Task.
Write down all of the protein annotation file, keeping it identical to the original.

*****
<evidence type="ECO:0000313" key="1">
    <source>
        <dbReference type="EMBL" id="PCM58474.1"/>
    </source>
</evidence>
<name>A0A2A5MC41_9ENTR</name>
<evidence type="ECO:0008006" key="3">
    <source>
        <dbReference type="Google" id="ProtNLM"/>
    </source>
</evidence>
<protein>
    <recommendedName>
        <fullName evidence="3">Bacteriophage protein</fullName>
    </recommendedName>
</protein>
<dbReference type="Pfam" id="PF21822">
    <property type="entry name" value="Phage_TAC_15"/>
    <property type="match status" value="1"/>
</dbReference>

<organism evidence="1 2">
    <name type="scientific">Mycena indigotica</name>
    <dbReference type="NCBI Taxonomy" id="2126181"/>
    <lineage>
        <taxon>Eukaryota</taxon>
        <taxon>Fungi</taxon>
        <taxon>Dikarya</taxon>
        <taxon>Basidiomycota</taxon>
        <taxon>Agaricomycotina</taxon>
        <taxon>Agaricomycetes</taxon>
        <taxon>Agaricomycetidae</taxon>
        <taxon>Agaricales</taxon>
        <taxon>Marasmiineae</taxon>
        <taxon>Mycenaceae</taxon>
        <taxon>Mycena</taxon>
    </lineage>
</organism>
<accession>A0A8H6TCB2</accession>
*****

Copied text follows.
<evidence type="ECO:0000313" key="1">
    <source>
        <dbReference type="EMBL" id="PCM58474.1"/>
    </source>
</evidence>
<name>A0A2A5MC41_9ENTR</name>
<evidence type="ECO:0008006" key="3">
    <source>
        <dbReference type="Google" id="ProtNLM"/>
    </source>
</evidence>
<protein>
    <recommendedName>
        <fullName evidence="3">Bacteriophage protein</fullName>
    </recommendedName>
</protein>
<dbReference type="Pfam" id="PF21822">
    <property type="entry name" value="Phage_TAC_15"/>
    <property type="match status" value="1"/>
</dbReference>

<organism evidence="1 2">
    <name type="scientific">Mycena indigotica</name>
    <dbReference type="NCBI Taxonomy" id="2126181"/>
    <lineage>
        <taxon>Eukaryota</taxon>
        <taxon>Fungi</taxon>
        <taxon>Dikarya</taxon>
        <taxon>Basidiomycota</taxon>
        <taxon>Agaricomycotina</taxon>
        <taxon>Agaricomycetes</taxon>
        <taxon>Agaricomycetidae</taxon>
        <taxon>Agaricales</taxon>
        <taxon>Marasmiineae</taxon>
        <taxon>Mycenaceae</taxon>
        <taxon>Mycena</taxon>
    </lineage>
</organism>
<accession>A0A8H6TCB2</accession>